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Human Trafficking, Sex Trade & Modern Slavery in Europe

Examine the broad and diverse areas of human trafficking—which occurs in a wide range of sectors—and the sex trade, including the relationship between sex workers and their broader societies.

At a Glance





Courses taught in



Jun 16 – Jul 27

Program Countries


Program Base


Critical Global Issue of Study

Identity & Human Resilience


Why study abroad in the Netherlands?

Examine the complex and multifaceted issues of human trafficking and sex trades. We consider human trafficking to be part of the backlash against decolonizing forces and the inevitable byproduct of late-stage, global capitalism. You will study the underlying historical events and theoretical worldviews that cast some people as chattel. You will also learn to think critically about the myriad types of sex work and the relationship between sex workers and their broader societies. Transactional sex, peep shows, camming, trans and queer phone banks, pornography, even the sale of sex toys can be considered sex work. While we look at multiple perspectives during the program, we acknowledge that sex workers are complex, multifaceted actors with agency who deserve respect. We can disagree on many issues, we will not infantilize, denigrate or in any way question the fundamental humanity of the people who take part in sex work.


  • Explore extremely timely issues in an ideal location
  • Meet with local experts and practitioners: from sex workers to people fighting to prosecute modern slavers
  • Complete independent research on a topic of your choice
  • Go on excursion to the Hague, seat of the Dutch government and the United Nations criminal court



program map


Red Light District

Visit Amsterdam’s famous Red Light District including a meet-and-greet at the information center and a tour with sex workers from the Prostitute Information Center of the Venus Temple and the Rijksmuseum, sex shops, pornography studios, and windows.

The Hague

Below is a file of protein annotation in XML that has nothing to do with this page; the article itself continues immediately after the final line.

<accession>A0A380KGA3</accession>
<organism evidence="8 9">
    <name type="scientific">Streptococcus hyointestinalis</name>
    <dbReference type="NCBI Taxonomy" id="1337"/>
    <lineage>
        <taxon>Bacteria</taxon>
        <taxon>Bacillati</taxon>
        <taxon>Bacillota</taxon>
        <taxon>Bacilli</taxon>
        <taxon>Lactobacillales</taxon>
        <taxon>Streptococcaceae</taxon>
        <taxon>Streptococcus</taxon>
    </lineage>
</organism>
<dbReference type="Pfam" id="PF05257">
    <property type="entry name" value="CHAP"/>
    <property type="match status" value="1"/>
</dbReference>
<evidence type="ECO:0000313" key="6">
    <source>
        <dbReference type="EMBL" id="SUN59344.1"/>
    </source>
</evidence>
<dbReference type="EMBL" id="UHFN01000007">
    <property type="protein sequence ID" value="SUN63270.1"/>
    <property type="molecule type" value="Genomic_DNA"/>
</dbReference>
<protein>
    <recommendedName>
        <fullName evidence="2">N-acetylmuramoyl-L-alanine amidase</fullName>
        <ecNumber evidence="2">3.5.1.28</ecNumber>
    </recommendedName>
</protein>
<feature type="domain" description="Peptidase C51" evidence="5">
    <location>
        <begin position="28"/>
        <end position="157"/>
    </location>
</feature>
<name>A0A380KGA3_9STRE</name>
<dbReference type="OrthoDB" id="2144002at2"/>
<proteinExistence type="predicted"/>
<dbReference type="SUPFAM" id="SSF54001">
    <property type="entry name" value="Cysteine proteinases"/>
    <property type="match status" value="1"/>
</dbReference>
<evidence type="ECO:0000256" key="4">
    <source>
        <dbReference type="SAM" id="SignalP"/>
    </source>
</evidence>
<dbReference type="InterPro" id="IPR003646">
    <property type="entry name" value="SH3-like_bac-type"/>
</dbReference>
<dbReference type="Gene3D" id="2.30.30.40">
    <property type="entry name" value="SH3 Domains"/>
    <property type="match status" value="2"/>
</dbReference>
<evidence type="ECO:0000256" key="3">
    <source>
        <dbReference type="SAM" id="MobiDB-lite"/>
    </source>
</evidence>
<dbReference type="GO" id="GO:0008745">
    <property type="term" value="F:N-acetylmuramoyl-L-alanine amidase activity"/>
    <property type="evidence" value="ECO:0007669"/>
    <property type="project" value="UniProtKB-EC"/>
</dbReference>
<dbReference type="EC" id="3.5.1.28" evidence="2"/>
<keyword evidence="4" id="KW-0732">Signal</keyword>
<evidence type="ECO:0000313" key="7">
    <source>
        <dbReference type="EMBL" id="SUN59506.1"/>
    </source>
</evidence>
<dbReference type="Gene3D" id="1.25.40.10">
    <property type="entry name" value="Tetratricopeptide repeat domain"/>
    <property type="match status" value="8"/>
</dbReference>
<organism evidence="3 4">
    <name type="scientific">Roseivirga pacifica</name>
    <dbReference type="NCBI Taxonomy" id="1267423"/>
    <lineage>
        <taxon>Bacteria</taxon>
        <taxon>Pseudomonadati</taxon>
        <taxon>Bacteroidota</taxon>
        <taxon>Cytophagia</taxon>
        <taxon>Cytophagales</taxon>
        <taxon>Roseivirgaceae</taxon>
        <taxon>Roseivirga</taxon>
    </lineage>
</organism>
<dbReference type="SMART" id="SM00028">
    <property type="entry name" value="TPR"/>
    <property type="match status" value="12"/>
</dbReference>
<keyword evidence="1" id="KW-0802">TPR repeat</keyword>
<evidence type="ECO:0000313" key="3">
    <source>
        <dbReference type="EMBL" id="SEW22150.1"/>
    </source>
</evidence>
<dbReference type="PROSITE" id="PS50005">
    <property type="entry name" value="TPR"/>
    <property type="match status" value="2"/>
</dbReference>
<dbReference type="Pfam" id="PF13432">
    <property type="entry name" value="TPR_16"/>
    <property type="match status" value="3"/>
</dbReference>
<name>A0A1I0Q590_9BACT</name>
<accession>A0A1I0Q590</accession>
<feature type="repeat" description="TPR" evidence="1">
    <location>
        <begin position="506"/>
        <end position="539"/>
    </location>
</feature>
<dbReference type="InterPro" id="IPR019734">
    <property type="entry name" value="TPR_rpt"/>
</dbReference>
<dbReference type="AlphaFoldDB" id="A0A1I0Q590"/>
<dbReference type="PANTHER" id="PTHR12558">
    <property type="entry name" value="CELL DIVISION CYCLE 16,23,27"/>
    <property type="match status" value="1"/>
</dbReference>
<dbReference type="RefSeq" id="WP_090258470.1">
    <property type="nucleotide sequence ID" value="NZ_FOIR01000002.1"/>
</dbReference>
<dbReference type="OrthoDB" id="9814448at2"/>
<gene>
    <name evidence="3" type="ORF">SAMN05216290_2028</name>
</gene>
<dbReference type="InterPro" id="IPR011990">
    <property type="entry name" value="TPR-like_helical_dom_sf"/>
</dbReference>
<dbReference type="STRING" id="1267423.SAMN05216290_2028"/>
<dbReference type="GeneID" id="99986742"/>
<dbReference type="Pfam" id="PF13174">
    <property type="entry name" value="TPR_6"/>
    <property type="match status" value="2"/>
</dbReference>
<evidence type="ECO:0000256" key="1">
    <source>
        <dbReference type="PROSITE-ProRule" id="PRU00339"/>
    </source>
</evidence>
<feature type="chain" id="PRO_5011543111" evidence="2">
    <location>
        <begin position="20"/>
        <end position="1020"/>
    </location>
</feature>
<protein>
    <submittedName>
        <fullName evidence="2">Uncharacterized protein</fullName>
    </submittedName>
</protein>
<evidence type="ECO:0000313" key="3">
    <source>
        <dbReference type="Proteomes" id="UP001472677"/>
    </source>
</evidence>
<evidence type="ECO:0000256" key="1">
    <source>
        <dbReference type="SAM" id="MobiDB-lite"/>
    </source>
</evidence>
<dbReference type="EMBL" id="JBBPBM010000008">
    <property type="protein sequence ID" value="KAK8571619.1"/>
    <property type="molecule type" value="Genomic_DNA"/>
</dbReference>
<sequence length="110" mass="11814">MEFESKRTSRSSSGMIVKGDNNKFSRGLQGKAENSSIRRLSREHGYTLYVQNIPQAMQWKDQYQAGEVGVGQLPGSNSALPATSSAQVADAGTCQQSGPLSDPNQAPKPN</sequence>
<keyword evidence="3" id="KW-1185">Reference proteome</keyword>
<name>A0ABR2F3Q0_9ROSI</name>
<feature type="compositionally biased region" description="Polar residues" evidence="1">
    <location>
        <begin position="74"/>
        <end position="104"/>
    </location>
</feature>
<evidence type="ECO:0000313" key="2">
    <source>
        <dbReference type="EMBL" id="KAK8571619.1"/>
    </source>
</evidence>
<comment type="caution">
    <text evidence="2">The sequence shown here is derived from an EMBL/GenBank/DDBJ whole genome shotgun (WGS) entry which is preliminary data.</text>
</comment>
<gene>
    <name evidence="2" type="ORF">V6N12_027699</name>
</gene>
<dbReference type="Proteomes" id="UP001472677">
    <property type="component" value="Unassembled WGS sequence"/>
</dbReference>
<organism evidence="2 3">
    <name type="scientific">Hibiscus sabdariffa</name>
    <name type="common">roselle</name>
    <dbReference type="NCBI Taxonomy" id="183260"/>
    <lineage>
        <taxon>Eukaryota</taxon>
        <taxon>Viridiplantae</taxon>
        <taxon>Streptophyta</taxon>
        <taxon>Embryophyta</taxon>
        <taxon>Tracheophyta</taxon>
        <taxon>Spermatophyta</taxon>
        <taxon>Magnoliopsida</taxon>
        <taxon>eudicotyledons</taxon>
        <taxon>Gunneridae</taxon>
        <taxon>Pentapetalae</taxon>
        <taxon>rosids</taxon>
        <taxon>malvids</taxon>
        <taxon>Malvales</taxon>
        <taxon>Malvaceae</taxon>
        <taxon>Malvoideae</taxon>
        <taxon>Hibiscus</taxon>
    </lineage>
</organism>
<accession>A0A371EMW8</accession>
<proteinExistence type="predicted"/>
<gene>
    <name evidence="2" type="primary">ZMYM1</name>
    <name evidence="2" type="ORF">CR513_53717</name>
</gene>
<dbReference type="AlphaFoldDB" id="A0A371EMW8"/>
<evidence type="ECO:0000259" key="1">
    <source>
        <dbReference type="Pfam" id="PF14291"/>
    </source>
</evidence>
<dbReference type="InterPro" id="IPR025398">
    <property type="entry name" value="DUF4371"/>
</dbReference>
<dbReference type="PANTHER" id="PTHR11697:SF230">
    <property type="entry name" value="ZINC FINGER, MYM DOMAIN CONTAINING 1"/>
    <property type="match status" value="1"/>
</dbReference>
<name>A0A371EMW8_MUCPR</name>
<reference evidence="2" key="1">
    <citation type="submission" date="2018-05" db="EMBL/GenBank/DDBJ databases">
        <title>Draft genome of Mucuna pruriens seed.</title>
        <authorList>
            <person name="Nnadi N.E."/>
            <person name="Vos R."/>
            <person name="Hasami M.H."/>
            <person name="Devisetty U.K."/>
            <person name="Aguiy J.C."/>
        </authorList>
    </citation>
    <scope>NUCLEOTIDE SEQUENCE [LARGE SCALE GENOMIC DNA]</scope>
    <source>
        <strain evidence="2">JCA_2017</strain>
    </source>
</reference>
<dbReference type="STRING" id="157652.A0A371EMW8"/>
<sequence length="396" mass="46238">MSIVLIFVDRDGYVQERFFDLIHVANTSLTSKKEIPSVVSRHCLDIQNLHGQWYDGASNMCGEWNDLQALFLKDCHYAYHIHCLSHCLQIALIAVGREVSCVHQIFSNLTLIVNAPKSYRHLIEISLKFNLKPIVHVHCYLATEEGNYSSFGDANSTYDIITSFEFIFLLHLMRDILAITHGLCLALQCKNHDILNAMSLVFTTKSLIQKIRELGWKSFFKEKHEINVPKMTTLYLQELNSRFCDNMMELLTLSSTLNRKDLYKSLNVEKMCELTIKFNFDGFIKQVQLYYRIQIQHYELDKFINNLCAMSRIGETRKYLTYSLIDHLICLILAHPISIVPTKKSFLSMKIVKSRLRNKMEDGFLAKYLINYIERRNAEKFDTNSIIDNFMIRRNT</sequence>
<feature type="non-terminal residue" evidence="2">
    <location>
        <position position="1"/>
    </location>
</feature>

Travel to The Hague to visit the International Criminal Court, Humanity House, and several NGOs and IGOs who work with refugees.

Please note that SIT will make every effort to maintain its programs as described. To respond to emergent situations, however, SIT may have to change or cancel programs.


Program Learning Outcomes

Upon successful completion of the program, students will be able to:

  • Analyze the forces behind human trafficking and the motivation of the various actors, as demonstrated by the term paper.
  • Illustrate varieties of legalization models and types of sex work, as demonstrated by an in-class presentation.
  • Analyze and respond to sophisticated scholarship on sex work and human trafficking.
  • Apply queer, feminist, and migration theory to develop a term paper.
  • Synthesize possible strategies for mitigating human trafficking in an op-ed.

Read more about Program Learning Outcomes.


Access virtual library guide.

The following syllabi are representative of this program. Because courses develop and change over time to take advantage of dynamic learning opportunities, actual course content will vary from term to term.

The syllabi can be useful for students, faculty, and study abroad offices in assessing credit transfer. Read more about credit transfer.

Please expand the sections below to see detailed course information, including course codes, credits, overviews, and syllabi.

Key Topics

  • The development, scope, and ethics of the sex industry
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  • Extensive theoretical exploration of the issues incumbent around sex work and human trafficking
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  • The role of consumers and corporations in global sex trafficking
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  • The legal policy and framework around human trafficking

Global Perspectives on Sex Work

Global Perspectives on Sex Work – syllabus
(GEND 3000 / 3 credits)